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Source: The Conversation (Au and NZ) – By Tristan Salles, Associate professor, University of Sydney

Examples of Australian landscapes. Unsplash

Seventy thousand years ago, the sea level was much lower than today. Australia, along with New Guinea and Tasmania, formed a connected landmass known as Sahul. Around this time – approximately 65,000 years ago – the first humans arrived in Sahul, a place previously devoid of any hominin species.

Due to the patchy nature of the archaeological record, researchers still don’t have a full picture of the routes and speed of human migration across the region.

In research published in Nature Communications, our team has reconstructed the evolution of the landscape during this time. This allowed us to better understand the migration strategies of the first peoples in what is now Australia, along with the places they lived.

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Walking over a changing landscape

When trying to understand the dispersion of first humans in Sahul, one overlooked aspect has been the impact of the changing landscape itself.

Our planet’s surface is constantly shifted by various physical, climatic and biological processes, changing on a grand scale over geological time – a process known as landscape evolution.

We used a landscape evolution model that details climatic evolution from 75,000 to 35,000 years ago.

The model allows for a more realistic description of the terrains and environments inhabited by the first hunter-gatherer communities as they traversed Sahul.

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On top of the evolving landscape, we then ran thousands of simulations, each describing a possible migration route.

We considered two entry points into Sahul: a northern route through West Papua (entry time: 73,000 years) and a southern one from the Timor Sea shelf (entry time: ~75,000 years).

A detailed map of a landmass shaped like Australia with additional land in the north.
Results from our simulations predicted migration routes passing through 34 of the 40 archaeological sites older than 35,000 years (white circles are identified archaeological sites). Colours represent the number of moves between consecutive circles; the size of the circle is scaled based on the cumulative distance travelled by groups of hunter-gatherers.
Salles et al., Nature Communications (2024)

From these simulations, we calculated the speeds of migration based on available archaeological sites. Estimated speeds range between 0.36 and 1.15 kilometres per year. This is similar to previous estimates, suggesting people spread across the continent quite rapidly.

For both scenarios, our simulations also predicted a high likelihood of human occupation at many of the iconic Australian archaeological sites.

A colour-coded map of the same landmass as above.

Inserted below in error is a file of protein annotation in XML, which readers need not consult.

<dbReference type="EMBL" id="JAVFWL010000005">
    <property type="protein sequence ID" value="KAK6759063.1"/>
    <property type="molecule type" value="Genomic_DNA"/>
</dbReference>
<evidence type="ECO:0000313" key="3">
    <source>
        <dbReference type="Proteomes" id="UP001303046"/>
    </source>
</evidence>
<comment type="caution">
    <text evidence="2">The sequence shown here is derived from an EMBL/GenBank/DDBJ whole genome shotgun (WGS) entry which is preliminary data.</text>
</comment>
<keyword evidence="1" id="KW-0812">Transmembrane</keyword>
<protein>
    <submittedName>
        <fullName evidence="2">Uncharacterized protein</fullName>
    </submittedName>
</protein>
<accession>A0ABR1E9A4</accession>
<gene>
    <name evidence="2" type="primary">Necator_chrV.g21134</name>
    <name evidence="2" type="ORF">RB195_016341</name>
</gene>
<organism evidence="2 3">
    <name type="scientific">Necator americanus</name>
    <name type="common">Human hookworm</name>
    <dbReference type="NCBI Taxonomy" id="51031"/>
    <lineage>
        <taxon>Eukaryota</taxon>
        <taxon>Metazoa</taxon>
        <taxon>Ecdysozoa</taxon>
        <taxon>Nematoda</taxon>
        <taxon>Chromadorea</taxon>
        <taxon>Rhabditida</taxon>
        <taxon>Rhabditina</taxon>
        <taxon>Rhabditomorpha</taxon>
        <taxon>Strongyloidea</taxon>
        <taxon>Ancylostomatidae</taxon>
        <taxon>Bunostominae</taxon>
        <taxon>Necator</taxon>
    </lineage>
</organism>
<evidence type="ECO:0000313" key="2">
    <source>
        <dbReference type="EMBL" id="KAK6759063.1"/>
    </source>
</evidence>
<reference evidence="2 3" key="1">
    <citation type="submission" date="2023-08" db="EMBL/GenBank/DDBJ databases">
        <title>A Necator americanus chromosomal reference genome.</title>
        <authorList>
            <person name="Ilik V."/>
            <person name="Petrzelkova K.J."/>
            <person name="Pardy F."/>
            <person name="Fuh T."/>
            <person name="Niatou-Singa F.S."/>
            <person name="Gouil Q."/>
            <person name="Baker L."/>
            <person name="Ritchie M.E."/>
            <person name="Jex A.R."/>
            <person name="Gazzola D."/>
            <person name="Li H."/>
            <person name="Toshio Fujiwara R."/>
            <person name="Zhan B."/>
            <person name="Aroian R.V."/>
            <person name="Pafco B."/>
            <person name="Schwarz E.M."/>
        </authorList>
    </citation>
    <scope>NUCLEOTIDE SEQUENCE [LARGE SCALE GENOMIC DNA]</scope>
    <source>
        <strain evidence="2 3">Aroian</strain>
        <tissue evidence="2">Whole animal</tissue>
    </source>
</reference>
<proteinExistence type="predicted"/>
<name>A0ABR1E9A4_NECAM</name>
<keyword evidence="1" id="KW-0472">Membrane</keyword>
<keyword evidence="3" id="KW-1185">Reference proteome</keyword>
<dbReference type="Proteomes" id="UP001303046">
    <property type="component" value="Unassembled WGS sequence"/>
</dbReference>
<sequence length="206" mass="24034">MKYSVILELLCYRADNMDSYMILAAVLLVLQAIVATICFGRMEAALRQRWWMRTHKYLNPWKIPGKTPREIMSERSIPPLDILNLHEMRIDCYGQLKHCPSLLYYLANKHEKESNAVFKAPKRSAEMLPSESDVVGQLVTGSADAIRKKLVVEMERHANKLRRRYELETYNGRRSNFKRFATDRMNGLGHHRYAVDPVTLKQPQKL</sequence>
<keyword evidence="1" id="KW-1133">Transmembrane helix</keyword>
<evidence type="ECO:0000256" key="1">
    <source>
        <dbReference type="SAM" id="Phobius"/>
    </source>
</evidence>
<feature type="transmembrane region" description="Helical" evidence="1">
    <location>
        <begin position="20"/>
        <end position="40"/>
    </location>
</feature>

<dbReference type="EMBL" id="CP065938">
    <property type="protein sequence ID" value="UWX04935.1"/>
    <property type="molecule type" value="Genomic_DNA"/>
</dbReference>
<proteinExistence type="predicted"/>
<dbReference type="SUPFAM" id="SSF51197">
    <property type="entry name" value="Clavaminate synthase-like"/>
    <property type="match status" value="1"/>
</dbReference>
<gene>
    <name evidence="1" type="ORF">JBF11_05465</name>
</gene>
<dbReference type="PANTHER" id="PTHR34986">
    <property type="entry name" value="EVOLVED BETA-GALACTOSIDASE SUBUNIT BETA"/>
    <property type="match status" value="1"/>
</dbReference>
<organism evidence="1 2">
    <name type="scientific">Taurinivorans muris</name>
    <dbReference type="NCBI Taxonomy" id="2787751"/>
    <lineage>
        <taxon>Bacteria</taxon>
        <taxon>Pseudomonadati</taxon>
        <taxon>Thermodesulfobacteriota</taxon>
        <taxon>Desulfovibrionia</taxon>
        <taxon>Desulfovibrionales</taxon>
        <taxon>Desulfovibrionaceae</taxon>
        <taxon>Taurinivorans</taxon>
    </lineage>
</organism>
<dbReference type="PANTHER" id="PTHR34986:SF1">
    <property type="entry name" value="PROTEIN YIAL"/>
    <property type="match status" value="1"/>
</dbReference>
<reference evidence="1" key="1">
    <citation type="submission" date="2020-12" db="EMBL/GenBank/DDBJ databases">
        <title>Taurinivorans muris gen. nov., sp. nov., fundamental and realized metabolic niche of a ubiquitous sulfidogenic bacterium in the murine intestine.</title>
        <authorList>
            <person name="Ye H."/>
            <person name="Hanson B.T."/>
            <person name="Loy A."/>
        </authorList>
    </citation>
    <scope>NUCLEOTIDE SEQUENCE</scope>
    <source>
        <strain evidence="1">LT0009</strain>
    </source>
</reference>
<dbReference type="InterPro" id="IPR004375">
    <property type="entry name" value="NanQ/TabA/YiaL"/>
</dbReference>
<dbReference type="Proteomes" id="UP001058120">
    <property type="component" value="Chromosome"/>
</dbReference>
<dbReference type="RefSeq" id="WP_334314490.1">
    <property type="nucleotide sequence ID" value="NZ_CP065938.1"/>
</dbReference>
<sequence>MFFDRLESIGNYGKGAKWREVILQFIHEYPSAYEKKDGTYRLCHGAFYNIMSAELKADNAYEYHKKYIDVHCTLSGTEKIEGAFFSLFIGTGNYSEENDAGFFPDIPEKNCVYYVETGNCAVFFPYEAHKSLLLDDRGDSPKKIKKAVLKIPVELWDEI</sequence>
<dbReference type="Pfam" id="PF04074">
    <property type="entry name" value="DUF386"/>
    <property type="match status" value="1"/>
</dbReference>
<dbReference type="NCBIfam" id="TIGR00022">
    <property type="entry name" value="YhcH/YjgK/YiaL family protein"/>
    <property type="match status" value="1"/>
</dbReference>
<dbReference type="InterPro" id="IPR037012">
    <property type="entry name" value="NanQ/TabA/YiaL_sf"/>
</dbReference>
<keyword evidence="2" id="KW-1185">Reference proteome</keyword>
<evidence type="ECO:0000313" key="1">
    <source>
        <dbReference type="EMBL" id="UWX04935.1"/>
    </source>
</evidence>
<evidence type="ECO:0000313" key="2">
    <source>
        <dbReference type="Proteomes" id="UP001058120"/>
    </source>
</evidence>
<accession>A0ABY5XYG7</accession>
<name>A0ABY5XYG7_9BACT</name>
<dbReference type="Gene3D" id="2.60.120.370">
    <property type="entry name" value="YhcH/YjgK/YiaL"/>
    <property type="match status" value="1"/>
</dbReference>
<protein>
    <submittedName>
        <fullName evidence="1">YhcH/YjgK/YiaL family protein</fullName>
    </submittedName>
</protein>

Probability of human presence across Sahul by 35,000 years ago, combining the northern and southern entry points. White circles indicate locations of archaeological sites. Grey lines overlaying the map show the dominant movement corridors interpreted as super-highways of human migration across Sahul before 50,000 years ago.
Salles et al., Nature Communications (2024)

Following rivers and coastlines

From the predicted migration routes, we produced a map of most likely visited regions, with probability of human presence as shown above.

We found that human settlers would have dispersed across the continental interior along rivers on both sides of Lake Carpentaria (the modern Gulf of Carpentaria). The first communities would have mainly been foraging along the way, following water streams. They also travelled along the receding coastlines as sea levels rose once more.

Based on our model, we didn’t identify well-defined migration routes. Instead, we saw a “radiating wave” of migrations.

However, our model did indicate a high likelihood of human presence near several already-proposed most likely pathways of Indigenous movement (called super-highways), including those to the east of Lake Carpentaria, along the southern corridors south of Lake Eyre, and traversing the Australian interior.

Read more:
We mapped the ‘super-highways’ the First Australians used to cross the ancient land

We could predict archaeological sites

There’s one particularly interesting outcome from our map that shows the probability of human presence in Sahul. In a cost-effective way (without needing to travel across the entire continent), it could potentially pinpoint areas of archaeological significance.

Our approach can’t tell us how well a given location might be preserved for archaeological finds. However, our simulations do give an indication of how much specific sites may have eroded or received extra sediment.

We could use this to estimate if artefacts at a potential archaeological site have moved or been buried over time.

Our study is the first to show the impact of landscape changes on the initial migration on Sahul, providing a new perspective on its archaeology. If we used such an approach in other regions as well, we could improve our understanding of humanity’s extraordinary journey out of Africa.

The Conversation

Tristan Salles receives funding from the Australian Research Council.

Ian Moffat receives funding from the Australian Research Council, Flinders University and the Australian Nuclear Science and Technology Organisation.

Laurent Husson receives funding from CNRS, Université Grenoble-Alpes, Agence Nationale de la Recherche.

Manon Lorcery receives funding from Université Grenoble-Alpes (UGA).

Renaud Joannes-Boyau receives funding from the Australian Research Council, the Leakey Foundation and Google Arts & Culture.

ref. We reconstructed landscapes that greeted the first humans in Australia around 65,000 years ago –